In stressing that conceptual volume is '4D' in Synergetics, Fuller is deliberately going against the grain of standard academic usage, according to which we're all drilled. We all know to think of volume as comprised of three "linearly independent" dimensions: height, width and depth. In 'Synergetics' you find passages designed to counter this programming, suggesting that we have no conceptual experience of volume minus one of its "independent" component dimensions  any more than we have an experience of "four mutual perpend iculars" (or more), I would add. This is not an empirical limitation so much as a logical one, or what the later Wittgenstein would call a "grammatical" aspect of our experience (language and experience ultimately having no "internal boundary" to keep them apart: Physus = Logos).
Fuller thereby sets up a kind of "noise" in both directions: neither subtracting perpendiculars, nor adding them, gets us away from primitive, tetrahedrally defined volume  which he defines as 4D, just to help break the spell of the older paradigm. He does add further dimensions however. But these are in the direction of "more reality" i.e. dimensions having to do with time, energy (more of the "physics meaning" of that key term). The added dimensions, which differentiate an abstract, purely imaginary cube, from a physically realized one, come under the heading of "frequency" in Synergetics.
This attempt to embrace the philosophical distinction between the Platonic cube and the Empirical experience of special case cubes, within a consistent language, is partly what makes 'Synergetics' a philosophical work and not a mathematical one. Mathematicians invoke the "Platonic versus Real World" distinction in their writings, but don't consider such chatter properly a part of their formalisms, which are strictly on the "Platonic" side.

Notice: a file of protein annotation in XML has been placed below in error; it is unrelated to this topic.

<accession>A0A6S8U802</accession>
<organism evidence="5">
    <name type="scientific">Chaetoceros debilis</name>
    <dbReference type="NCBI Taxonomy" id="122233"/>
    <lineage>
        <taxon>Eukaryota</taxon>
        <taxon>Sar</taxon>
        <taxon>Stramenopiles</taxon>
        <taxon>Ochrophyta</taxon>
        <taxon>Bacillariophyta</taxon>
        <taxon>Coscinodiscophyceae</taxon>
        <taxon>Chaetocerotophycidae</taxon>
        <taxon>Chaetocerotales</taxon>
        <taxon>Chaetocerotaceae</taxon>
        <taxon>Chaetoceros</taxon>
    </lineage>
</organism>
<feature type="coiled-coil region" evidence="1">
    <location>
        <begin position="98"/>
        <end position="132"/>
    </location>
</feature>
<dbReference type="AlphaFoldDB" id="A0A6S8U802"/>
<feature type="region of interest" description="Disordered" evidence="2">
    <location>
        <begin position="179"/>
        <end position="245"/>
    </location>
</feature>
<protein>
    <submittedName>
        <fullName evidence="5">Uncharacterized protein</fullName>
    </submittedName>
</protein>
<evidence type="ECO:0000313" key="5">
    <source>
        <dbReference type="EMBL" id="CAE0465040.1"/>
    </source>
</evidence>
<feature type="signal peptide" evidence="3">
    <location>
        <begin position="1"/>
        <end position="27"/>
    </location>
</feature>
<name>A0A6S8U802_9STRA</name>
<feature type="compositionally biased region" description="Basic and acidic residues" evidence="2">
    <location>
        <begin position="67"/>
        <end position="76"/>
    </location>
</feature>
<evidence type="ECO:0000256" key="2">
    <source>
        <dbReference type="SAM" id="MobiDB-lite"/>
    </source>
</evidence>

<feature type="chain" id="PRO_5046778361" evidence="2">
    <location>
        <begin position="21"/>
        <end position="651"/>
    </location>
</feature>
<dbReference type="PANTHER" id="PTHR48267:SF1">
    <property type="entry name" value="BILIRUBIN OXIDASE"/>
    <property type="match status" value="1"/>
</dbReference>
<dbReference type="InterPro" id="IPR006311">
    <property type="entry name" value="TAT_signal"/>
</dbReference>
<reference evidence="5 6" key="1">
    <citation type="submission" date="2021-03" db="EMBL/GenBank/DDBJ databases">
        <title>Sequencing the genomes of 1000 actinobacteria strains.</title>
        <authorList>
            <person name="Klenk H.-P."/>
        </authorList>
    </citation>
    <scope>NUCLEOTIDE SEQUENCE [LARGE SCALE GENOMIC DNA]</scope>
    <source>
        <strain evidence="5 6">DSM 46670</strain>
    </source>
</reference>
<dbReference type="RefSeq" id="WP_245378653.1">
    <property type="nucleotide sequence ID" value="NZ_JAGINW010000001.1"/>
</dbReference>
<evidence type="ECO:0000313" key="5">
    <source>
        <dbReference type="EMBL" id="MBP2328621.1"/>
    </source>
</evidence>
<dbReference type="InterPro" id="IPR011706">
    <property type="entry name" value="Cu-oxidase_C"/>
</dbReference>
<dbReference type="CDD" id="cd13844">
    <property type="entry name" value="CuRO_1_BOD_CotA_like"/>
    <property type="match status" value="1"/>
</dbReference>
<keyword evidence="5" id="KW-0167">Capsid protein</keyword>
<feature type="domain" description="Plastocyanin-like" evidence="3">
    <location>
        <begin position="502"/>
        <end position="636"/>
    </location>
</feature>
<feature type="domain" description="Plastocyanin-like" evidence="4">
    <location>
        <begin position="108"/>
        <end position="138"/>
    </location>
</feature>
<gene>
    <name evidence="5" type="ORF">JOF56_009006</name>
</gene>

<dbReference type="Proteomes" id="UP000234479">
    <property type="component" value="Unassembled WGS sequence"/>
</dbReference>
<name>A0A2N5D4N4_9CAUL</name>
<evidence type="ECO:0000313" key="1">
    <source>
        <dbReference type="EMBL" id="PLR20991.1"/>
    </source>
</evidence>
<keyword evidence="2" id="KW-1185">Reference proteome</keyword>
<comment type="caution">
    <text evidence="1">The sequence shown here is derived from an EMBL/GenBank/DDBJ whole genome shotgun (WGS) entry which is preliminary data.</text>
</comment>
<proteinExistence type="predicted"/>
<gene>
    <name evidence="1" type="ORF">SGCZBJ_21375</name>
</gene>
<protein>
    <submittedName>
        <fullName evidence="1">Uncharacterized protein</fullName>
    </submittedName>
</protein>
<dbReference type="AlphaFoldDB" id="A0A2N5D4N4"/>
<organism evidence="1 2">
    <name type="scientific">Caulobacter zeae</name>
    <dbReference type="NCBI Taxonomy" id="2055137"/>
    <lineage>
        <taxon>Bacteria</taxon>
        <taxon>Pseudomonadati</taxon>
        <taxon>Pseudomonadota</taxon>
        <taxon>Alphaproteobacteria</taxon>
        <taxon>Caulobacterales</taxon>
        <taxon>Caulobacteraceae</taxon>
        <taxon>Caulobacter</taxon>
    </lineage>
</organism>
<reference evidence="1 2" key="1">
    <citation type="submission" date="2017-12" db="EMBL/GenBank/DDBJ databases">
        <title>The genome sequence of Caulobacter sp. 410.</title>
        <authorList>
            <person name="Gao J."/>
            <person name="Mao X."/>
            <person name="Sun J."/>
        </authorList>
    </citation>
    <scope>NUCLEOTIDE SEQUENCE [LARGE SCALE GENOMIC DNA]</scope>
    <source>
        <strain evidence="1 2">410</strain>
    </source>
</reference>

To talk about the "difference" between conceptuality in pure principle and energized spacetime, is generally not undertaken as an exercise in mathematics per se  this "difference" corresponding to an interdepartmental interface within the academic context, a boundary between discourse A and discourse B.
But Fuller's commitment was to subsume the multiple academic languages and anchor them within a consistent gridding system or conceptual framework  a kind of old school commitment to comprehensiveism which we rarely find on the university scene these days, in any department.
Which isn't to say we can't think along the old lines in whatever special case shop talks, e.g. we needn't deny ourselves the freedom to write computer programs wherein nodes and edges have as many tuples as we like. And we will continue to apply spatial metaphors to socalled hyperdimensional polytopes. But we might also choose new metaphors just as well e.g. look at ntuple encodements of visualizables (the 3D shapes extractablebyalgorithm from ntuple data storage formats) as a kind of "data compression" (hyperspace as a kind of encrypted "zip" format, wherein methods such as "rotation" are operationally defined (metaphors consistent with how ntuple mathematics is actually used to support cell phone channel multiplexing in the engineering department)).
To accept Fuller's language as internally consistent in its own way is not to break from usage patterns which characterize the bulk of contemporary mathematics  but it _does_ serve to help counter some of the dogmatic hardening of the mental arteries associated with the latter, symptomatic of the unquestioning acceptance of various authorities over the centuries i.e. it's not "God given", nor even "a priori", but "cultural" that we say "space is three dimensional". An intelligent, wellschooled layperson might reasonably say otherwise, and not be less sane therefore.
I am hopeful that a more enlightened, Renaissance era will ensue, as we learn from the case history surrounding 'Synergetics' and realize the price of overspecialization, which almost succeeded in preventing future generations from appreciating the many life supportive advantages contributed by this important century thinker and engineerphilosopher.
> There is a way to transform from my system to > quadrays just as there is a way to transform to XYZ. (or if the four > coordinates do not sum to zero, to XYZT).
I don't doubt it.
Kirby